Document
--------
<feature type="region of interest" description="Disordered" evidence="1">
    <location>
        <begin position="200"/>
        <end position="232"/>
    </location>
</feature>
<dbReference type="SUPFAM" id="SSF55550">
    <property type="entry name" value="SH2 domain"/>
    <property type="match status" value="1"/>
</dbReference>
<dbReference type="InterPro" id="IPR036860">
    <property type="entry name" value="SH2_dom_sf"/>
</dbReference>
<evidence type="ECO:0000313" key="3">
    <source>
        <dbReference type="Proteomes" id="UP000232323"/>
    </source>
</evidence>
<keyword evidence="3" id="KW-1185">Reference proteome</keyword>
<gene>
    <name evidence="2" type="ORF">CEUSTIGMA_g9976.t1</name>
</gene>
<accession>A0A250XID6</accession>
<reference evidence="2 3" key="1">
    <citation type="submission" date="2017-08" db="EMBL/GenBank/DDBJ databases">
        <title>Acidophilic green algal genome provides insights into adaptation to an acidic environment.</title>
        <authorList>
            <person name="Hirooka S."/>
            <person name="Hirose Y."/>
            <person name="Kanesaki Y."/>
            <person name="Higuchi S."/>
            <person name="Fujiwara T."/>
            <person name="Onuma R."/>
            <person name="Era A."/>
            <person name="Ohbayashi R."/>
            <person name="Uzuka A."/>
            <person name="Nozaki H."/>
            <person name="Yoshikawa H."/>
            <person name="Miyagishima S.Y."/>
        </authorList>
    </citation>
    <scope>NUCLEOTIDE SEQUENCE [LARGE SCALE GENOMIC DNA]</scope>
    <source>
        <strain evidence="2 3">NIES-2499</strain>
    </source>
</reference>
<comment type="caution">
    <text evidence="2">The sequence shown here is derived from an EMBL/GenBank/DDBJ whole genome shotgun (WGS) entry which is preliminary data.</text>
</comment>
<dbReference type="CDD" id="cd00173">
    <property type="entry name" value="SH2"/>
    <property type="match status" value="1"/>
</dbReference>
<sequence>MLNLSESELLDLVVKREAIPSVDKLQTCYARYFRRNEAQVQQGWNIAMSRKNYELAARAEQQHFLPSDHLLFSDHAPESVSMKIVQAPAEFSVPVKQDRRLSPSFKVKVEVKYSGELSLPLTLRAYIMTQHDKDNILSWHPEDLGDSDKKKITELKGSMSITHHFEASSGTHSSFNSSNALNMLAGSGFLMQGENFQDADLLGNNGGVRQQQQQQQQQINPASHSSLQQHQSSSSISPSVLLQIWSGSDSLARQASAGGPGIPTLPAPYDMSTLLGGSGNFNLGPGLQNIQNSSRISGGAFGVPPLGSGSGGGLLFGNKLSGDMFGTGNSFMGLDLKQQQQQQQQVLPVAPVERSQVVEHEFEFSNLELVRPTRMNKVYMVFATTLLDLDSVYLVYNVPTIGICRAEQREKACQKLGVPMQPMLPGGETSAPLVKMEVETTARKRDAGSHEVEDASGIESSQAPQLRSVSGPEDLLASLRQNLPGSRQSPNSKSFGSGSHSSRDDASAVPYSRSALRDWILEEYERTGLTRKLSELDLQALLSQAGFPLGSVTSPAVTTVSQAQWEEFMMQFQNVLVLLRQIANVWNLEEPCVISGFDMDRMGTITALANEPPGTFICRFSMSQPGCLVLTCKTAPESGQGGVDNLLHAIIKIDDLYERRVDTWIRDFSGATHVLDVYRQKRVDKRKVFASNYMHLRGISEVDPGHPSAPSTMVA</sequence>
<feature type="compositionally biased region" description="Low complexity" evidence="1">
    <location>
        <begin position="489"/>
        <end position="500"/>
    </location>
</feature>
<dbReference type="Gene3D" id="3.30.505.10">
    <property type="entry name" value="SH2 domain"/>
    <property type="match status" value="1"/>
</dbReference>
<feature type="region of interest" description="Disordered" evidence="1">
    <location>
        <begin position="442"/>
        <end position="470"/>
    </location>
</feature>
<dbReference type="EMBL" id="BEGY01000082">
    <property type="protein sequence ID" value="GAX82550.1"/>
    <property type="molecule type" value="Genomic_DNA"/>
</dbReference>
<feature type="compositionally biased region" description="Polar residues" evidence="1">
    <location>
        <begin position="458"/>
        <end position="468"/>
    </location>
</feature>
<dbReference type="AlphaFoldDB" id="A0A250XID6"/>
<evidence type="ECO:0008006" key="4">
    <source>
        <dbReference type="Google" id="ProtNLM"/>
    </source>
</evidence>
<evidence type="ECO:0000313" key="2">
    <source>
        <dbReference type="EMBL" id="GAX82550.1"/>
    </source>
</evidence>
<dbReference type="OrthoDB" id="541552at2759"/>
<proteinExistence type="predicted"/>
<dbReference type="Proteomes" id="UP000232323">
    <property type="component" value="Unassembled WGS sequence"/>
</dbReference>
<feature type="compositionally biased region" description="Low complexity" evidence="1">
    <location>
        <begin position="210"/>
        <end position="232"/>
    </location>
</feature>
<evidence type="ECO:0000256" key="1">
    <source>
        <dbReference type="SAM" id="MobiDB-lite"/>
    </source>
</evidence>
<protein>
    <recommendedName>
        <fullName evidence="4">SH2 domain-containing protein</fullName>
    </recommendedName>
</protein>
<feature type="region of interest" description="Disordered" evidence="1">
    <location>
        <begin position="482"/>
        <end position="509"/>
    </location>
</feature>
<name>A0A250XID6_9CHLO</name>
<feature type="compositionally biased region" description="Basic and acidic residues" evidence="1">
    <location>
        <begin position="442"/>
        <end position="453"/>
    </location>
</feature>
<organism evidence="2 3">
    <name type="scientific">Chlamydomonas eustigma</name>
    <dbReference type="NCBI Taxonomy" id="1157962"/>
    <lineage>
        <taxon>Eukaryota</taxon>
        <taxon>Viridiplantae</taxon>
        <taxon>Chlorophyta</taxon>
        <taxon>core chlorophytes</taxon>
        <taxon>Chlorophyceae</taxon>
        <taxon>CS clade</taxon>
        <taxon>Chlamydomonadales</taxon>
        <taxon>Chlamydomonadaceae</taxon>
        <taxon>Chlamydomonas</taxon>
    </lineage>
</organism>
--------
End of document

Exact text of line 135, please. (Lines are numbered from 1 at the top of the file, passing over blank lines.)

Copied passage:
        <taxon>CS clade</taxon>